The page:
- Browser metrics, especially Browser page load times, are good for web applications. If your page has many scripts, you should look for browser exceptions. In order to get these metrics and alerts, you have to set up web page monitoring.
- Server response time for the server side of web applications. As well as setting up alerts, keep an eye on this metric to see if it varies disproportionately with high request rates: variation might indicate that your app is running out of resources.
- Server exceptions - to see them, you have to do some additional setup.
Don't forget that proactive failure rate diagnostics automatically monitor the rate at which your app responds to requests with failure codes.
How to set an exception alert using custom log search
In this section, we will go through how to set a query based exception alert. For this example, let's say we want an alert when the failed rate is greater than 10% in the last 24 hours.
Go to your Application Insight resource in the Azure portal.
On the left, under configure click on Alert.
At the top of the alert tab select New alert rule.
Your resource should be auto selected. To set a condition, click Add condition.
In the configure signal logic tab select Custom log search
In the custom log search tab, enter your query in the "Search query" box. For this example, we will use the below Kusto query.
let percentthreshold = 10; let period = 24h; requests | where timestamp >ago(period) | summarize requestsCount = sum(itemCount) | project requestsCount, exceptionsCount = toscalar(exceptions | where timestamp >ago(period) | summarize sum(itemCount)) | extend exceptionsRate = toreal(exceptionsCount)/toreal(requestsCount) * 100 | where exceptionsRate > percentthreshold
Under "Alert logic", choose whether it's based on number of results or metric measurement. Then pick the condition (greater than, equal to, less than) and a threshold. While you are changing these values, you may notice the condition preview sentence changes. In this example we are using "equal to".
Under "Evaluated based on", set the period and frequency. The period here must match the value that we put for period in the query above. Then click done.
We now see the condition we created with the estimated monthly cost. Below under "Action Groups" you can create a new group or select an existing one. If you want, you can customize the actions.
Finally add your alert details (alert rule name, description, severity). When you are done, click Create alert rule at the bottom.
How to unsubscribe from classic alert e-mail notifications
This section applies to classic availability alerts, classic Application Insights metric alerts, and to classic failure anomalies alerts.
You are receiving e-mail notifications for these classic alerts if any of the following applies:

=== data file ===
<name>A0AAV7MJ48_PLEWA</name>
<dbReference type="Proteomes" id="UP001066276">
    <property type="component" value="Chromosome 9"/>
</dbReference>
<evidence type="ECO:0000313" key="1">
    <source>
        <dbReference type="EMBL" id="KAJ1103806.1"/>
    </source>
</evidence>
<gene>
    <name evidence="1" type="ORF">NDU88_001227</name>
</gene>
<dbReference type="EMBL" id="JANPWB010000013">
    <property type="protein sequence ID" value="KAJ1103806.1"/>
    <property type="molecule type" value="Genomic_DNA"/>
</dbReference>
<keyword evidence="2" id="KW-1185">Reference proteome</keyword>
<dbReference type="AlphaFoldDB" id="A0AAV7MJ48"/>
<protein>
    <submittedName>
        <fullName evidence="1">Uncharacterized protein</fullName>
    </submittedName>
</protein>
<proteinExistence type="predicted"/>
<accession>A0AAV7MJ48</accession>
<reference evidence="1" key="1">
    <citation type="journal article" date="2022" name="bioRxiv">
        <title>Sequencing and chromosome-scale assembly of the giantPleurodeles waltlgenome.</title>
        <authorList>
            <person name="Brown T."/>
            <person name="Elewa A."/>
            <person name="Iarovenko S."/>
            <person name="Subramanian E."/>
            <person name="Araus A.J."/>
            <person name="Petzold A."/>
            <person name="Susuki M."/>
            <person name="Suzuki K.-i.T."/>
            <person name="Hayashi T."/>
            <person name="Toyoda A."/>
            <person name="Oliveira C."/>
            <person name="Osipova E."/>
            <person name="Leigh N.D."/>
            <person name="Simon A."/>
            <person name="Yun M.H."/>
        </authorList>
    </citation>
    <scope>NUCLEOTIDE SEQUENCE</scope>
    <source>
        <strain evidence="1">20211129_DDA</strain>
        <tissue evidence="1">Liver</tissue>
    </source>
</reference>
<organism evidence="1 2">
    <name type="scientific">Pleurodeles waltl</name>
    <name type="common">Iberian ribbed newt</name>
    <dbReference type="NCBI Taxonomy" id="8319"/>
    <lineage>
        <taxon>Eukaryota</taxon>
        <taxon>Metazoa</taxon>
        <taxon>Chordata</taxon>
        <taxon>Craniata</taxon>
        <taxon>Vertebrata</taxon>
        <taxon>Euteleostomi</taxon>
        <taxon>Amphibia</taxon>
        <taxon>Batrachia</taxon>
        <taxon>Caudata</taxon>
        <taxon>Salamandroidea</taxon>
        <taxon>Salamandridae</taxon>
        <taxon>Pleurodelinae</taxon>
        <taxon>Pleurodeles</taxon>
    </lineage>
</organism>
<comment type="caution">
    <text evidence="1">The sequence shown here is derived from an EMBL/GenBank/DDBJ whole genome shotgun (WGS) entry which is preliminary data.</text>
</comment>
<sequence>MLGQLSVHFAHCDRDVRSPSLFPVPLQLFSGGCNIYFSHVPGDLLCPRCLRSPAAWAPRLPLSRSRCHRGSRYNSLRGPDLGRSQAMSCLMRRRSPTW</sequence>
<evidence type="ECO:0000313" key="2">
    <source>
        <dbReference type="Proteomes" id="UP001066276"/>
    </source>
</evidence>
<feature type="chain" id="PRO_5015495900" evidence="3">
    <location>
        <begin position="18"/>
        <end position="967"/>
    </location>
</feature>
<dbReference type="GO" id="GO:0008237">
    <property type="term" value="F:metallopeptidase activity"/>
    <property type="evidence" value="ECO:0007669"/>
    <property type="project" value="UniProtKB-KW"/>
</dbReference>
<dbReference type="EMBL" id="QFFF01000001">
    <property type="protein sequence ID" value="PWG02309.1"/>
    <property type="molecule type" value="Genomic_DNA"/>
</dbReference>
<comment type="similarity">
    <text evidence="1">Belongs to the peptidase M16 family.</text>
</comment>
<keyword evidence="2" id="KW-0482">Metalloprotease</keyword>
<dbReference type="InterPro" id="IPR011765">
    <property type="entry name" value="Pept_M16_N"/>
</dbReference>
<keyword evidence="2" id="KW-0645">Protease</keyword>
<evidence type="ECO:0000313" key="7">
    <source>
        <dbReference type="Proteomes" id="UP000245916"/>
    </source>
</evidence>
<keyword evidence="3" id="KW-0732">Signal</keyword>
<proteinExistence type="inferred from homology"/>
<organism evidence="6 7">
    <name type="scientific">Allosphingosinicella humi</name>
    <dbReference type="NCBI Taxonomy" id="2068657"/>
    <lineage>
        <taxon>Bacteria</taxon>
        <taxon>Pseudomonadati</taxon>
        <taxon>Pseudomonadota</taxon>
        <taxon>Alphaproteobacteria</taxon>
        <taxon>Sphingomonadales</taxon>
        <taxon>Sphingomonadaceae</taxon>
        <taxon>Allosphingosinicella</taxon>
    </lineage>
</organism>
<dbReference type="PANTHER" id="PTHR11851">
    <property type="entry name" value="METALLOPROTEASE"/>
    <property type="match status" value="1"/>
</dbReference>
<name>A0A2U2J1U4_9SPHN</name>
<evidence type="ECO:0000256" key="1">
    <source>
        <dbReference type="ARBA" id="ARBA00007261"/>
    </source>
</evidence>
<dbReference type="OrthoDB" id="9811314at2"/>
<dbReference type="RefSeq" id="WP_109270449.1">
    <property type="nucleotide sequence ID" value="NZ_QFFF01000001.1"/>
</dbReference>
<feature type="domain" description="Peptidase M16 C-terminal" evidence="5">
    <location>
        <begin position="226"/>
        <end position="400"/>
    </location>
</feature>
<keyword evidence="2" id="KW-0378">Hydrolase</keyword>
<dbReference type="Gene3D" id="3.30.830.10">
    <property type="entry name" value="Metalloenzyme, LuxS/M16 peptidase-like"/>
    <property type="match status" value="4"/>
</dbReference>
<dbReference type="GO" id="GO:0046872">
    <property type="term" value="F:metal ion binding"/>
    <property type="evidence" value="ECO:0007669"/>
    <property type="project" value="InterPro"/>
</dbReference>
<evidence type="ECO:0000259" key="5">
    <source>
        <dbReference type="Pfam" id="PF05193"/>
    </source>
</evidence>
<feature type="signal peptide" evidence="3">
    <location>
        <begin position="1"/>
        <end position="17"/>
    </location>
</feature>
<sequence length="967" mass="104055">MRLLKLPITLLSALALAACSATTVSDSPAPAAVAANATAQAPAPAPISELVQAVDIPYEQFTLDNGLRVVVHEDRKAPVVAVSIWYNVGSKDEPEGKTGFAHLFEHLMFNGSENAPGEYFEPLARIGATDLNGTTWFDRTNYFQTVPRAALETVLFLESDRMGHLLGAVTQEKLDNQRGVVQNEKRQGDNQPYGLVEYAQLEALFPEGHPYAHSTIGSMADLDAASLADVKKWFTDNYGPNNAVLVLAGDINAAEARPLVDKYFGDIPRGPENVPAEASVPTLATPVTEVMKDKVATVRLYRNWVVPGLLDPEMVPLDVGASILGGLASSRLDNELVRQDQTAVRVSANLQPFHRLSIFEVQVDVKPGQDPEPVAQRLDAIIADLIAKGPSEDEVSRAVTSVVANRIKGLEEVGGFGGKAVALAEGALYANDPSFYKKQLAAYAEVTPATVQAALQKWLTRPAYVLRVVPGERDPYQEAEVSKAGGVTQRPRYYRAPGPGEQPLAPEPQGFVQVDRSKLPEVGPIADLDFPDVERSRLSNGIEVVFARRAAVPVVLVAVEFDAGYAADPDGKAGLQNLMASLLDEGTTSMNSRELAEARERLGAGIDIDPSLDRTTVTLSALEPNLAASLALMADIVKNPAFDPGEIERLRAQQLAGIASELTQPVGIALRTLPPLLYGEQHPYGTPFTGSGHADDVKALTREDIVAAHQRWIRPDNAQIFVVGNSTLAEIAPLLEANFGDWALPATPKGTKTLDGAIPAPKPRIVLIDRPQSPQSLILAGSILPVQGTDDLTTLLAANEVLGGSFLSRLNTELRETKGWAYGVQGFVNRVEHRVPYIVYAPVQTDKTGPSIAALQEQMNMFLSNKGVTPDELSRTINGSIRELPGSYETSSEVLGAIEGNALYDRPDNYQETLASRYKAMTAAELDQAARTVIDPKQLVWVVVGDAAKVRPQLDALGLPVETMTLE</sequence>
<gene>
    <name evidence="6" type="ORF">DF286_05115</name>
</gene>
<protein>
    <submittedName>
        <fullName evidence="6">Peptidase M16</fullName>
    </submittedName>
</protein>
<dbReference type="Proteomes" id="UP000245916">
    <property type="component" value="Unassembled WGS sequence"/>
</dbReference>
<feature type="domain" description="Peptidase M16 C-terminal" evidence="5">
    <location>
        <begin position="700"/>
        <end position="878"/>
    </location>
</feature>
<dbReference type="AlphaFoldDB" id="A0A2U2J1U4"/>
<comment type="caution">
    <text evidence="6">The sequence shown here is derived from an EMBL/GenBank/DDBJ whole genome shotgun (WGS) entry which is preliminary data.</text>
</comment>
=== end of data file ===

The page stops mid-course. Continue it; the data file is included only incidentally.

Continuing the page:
Your e-mail address is listed in the Notification e-mail recipients field in the alert rule settings.
The option to send e-mail notifications to users holding certain roles for the subscription is activated, and you hold a respective role for that particular Azure subscription.
To better control your security and privacy we generally recommend that you explicitly specify the notification recipients for your classic alerts in the Notification email recipients field. The option to notify all users holding certain roles is provided for backward compatibility.
To unsubscribe from e-mail notifications generated by a certain alert rule, remove your e-mail address from the Notification email recipients field.
If your email address is not listed explicitly, we recommend that you disable the option to notify all members of certain roles automatically, and instead list all user e-mails who need to receive notifications for that alert rule in the Notification e-mail recipients field.
Who receives the (classic) alert notifications?
This section only applies to classic alerts and will help you optimize your alert notifications to ensure that only your desired recipients receive notifications. To understand more about the difference between classic alerts and the new alerts experience, refer to the alerts overview article. To control alert notification in the new alerts experience, use action groups.
We recommend the use of specific recipients for classic alert notifications.
For alerts on any Application Insights metrics (including availability metrics), the bulk/group check-box option, if enabled, sends to users with owner, contributor, or reader roles in the subscription. In effect, all users with access to the subscription the Application Insights resource are in scope and will receive notifications.
If you currently use the bulk/group check-box option, and disable it, you will not be able to revert the change.
Use the new alert experience/near-realtime alerts if you need to notify users based on their roles. With action groups, you can configure email notifications to users with any of the contributor/owner/reader roles (not combined together as a single option).